Good Friday and the Dessert Crucifixion
As someone who loves all forms of sugar, I felt it was time that I started making my own dessert. Or rather, go back to trying. It had been about 15 years since my last failed attempt. Until this point, I was still willing to be optimistic about previous attempts going wrong because I wasn’t good with an oven. This time I was going to pick a recipe that only involved stove top cooking, something I wasn’t downright terrible at.
So I found a recipe for crème egg tarts that claimed to be simple and set to work. Now my hiatus from baking meant that I did not actually own a measuring scale for food. Still, I was determined to be as accurate as possible and used a measuring tape and mathematics to separate the right amount of butter. And that remained the only part of the cooking process that I could possibly claim to have gotten right.
The first step of the recipe involved melting butter and adding in crushed cookies to create a tart base. I can vouch for the butter melting but of course the cookies did not have the ‘easy to spread in the baking tin’ texture I was promised. Also I was left with a something much smaller than the recipe promised. Even though I already knew the bottom layer of my tart wouldn’t taste particularly nice, I was still hopeful layers 2 and 3 would mask the taste.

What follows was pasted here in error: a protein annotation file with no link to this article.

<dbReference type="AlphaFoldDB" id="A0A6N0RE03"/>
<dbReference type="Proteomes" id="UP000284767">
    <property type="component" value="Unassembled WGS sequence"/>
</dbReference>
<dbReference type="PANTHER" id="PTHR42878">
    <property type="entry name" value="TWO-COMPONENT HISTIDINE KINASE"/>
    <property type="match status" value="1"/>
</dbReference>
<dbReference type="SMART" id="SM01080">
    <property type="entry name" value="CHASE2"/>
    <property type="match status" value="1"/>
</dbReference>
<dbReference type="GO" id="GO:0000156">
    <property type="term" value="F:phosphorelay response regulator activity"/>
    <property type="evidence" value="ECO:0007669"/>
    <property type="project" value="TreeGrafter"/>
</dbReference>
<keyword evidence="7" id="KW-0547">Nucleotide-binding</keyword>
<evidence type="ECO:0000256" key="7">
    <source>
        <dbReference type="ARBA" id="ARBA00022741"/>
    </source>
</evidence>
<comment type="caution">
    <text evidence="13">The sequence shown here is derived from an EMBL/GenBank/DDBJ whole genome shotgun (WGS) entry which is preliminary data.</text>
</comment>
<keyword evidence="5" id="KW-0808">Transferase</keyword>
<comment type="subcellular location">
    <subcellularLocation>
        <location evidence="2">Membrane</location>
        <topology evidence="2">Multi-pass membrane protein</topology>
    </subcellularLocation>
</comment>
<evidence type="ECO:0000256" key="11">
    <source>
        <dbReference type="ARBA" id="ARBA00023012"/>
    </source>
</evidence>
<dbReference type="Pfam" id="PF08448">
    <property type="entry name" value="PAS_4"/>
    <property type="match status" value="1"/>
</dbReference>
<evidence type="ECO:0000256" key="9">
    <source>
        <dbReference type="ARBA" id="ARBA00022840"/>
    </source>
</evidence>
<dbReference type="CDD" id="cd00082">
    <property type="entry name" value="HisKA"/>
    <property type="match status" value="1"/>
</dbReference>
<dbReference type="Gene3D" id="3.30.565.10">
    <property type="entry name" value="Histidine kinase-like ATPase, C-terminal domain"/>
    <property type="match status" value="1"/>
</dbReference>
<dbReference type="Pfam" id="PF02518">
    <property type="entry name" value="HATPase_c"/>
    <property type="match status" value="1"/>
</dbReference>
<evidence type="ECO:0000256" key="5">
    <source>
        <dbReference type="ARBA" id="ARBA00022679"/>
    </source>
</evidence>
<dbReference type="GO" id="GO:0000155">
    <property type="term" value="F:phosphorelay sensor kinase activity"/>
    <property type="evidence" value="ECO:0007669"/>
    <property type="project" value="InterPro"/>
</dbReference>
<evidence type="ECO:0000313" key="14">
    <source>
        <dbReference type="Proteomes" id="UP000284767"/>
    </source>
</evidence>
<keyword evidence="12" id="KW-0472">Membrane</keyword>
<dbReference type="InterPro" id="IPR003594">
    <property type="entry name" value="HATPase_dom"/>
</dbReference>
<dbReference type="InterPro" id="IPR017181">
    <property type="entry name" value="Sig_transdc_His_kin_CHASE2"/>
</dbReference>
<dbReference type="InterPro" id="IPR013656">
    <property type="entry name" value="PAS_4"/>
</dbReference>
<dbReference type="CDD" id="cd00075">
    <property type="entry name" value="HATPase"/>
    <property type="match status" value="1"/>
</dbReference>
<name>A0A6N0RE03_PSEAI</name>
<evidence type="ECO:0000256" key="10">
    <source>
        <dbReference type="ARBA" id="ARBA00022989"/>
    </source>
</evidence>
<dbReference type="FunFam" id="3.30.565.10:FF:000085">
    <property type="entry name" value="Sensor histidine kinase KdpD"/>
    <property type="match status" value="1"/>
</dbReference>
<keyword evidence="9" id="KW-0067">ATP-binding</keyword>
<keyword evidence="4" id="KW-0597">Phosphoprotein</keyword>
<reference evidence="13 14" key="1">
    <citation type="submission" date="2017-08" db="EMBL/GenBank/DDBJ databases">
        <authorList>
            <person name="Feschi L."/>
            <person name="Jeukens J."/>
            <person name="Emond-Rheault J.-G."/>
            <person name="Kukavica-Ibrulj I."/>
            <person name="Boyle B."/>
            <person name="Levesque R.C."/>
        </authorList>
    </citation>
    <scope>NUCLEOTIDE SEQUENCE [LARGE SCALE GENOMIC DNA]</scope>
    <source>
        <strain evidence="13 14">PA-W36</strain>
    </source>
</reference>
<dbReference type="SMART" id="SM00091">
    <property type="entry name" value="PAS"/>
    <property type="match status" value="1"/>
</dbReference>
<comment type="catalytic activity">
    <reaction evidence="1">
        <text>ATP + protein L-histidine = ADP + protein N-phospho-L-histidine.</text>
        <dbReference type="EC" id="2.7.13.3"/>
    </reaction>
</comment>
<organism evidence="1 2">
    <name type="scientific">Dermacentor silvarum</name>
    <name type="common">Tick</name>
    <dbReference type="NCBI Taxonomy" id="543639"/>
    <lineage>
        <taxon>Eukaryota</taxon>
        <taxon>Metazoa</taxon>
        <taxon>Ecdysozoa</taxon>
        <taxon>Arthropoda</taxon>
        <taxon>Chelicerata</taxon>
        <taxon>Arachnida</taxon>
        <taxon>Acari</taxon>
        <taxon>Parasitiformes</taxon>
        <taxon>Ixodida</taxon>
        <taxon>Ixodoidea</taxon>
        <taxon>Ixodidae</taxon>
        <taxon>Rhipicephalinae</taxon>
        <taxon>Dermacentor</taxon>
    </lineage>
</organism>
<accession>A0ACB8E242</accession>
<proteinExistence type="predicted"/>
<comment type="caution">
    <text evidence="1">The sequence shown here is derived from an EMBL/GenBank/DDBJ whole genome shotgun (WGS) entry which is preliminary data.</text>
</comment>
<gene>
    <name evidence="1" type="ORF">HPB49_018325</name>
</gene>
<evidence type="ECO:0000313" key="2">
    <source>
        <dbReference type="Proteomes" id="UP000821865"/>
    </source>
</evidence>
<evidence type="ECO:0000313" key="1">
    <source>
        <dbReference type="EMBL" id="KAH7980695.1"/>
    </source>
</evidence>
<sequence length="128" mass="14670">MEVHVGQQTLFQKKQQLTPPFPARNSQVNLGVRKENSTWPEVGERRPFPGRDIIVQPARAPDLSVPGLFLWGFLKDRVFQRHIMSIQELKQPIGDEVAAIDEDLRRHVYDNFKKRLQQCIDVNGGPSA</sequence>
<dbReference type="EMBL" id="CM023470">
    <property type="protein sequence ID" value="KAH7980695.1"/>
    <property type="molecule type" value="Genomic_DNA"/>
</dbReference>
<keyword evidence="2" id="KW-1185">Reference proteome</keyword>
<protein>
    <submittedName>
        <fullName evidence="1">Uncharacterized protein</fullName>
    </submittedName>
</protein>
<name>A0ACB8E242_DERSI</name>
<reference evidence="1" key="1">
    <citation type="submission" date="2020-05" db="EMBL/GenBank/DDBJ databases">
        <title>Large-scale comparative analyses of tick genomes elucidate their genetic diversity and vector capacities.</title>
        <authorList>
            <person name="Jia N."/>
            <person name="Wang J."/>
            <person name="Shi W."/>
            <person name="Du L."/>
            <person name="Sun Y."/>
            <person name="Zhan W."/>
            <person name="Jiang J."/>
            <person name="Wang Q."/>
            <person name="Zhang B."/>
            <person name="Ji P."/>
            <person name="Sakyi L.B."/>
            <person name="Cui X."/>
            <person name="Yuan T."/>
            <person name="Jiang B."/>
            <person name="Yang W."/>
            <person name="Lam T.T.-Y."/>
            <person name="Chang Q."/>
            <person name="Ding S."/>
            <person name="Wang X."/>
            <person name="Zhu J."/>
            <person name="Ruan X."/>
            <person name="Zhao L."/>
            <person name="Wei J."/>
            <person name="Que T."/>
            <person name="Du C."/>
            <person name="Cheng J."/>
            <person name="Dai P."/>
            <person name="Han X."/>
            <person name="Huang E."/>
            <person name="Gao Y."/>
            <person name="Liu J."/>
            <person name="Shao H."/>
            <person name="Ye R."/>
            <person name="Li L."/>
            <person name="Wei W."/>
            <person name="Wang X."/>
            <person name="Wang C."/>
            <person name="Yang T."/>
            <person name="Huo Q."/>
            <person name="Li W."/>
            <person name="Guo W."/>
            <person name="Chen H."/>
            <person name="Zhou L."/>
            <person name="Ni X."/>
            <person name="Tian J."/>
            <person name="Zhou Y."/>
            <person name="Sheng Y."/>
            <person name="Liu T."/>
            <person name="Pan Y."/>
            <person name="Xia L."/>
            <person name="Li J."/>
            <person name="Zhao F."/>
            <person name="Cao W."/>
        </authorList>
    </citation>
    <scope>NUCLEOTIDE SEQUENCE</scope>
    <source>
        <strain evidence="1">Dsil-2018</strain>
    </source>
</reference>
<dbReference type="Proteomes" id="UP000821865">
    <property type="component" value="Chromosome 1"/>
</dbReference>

Before starting on step 2, I scrolled down to check for comments on the recipe. There was not a single complaint. Either Digestive biscuits work differently in the UK or I was not meant to cook. Hoping it was the former, I mixed the chocolate and cream together. The recipe said I needed to stir them in a bowl that was balancing on hot water. The recipe did not however say how difficult it is to stir a moving bowl that is too hot to hold still. Eventually I got what was supposedly the right texture, but the mixture tasted like milk powder and Ovaltine.
After letting the chocolate and tart base cool, it was time to pour the insides of the crème egg onto the tart. To my surprise I discovered that it was possible for this step to go even more horribly wrong than the previous steps. The picture showed all of layer 2 covered in gooey fondant. Yet, despite following quantities from the recipe, not even half my chocolate layer was covered. It didn’t help that the fondant was super sticky and quite keen to remain in the bowl it was already in. And plus it tasted terrible when hot.
I’m not going to say that what I made tasted too terrible to eat. It was made with chocolate and cookies after all. However, next Easter I am going to serve crème eggs on Digestive biscuits and refer to it as a deconstructed crème egg tart and molecular gastronomy just like some of the world’s finest chefs.